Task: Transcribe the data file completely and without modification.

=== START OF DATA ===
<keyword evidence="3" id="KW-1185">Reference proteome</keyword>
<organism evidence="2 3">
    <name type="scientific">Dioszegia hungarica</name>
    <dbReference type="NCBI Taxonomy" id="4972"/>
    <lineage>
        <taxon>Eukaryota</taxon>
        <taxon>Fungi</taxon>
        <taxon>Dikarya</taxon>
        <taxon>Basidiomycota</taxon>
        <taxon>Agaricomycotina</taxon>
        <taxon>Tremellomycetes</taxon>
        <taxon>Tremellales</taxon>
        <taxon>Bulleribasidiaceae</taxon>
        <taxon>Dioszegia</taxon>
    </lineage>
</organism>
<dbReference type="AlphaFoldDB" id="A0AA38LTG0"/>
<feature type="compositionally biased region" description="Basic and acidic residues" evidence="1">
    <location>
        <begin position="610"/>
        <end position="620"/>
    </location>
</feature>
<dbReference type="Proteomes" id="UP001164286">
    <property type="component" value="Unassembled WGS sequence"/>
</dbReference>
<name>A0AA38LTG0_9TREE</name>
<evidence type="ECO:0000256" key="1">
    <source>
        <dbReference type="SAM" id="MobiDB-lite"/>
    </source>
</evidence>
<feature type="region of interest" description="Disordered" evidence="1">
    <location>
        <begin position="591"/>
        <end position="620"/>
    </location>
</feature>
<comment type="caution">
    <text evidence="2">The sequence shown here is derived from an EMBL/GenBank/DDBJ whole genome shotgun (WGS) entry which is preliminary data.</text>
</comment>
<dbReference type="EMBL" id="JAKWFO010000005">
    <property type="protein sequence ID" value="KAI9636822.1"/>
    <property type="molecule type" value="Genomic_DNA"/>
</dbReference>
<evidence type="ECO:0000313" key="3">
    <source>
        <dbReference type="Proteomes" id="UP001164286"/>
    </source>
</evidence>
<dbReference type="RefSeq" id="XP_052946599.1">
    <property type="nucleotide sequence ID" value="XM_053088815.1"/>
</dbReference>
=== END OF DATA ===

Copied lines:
<keyword evidence="3" id="KW-1185">Reference proteome</keyword>
<organism evidence="2 3">
    <name type="scientific">Dioszegia hungarica</name>
    <dbReference type="NCBI Taxonomy" id="4972"/>
    <lineage>
        <taxon>Eukaryota</taxon>
        <taxon>Fungi</taxon>
        <taxon>Dikarya</taxon>
        <taxon>Basidiomycota</taxon>
        <taxon>Agaricomycotina</taxon>
        <taxon>Tremellomycetes</taxon>
        <taxon>Tremellales</taxon>
        <taxon>Bulleribasidiaceae</taxon>
        <taxon>Dioszegia</taxon>
    </lineage>
</organism>
<dbReference type="AlphaFoldDB" id="A0AA38LTG0"/>
<feature type="compositionally biased region" description="Basic and acidic residues" evidence="1">
    <location>
        <begin position="610"/>
        <end position="620"/>
    </location>
</feature>
<dbReference type="Proteomes" id="UP001164286">
    <property type="component" value="Unassembled WGS sequence"/>
</dbReference>
<name>A0AA38LTG0_9TREE</name>
<evidence type="ECO:0000256" key="1">
    <source>
        <dbReference type="SAM" id="MobiDB-lite"/>
    </source>
</evidence>
<feature type="region of interest" description="Disordered" evidence="1">
    <location>
        <begin position="591"/>
        <end position="620"/>
    </location>
</feature>
<comment type="caution">
    <text evidence="2">The sequence shown here is derived from an EMBL/GenBank/DDBJ whole genome shotgun (WGS) entry which is preliminary data.</text>
</comment>
<dbReference type="EMBL" id="JAKWFO010000005">
    <property type="protein sequence ID" value="KAI9636822.1"/>
    <property type="molecule type" value="Genomic_DNA"/>
</dbReference>
<evidence type="ECO:0000313" key="3">
    <source>
        <dbReference type="Proteomes" id="UP001164286"/>
    </source>
</evidence>
<dbReference type="RefSeq" id="XP_052946599.1">
    <property type="nucleotide sequence ID" value="XM_053088815.1"/>
</dbReference>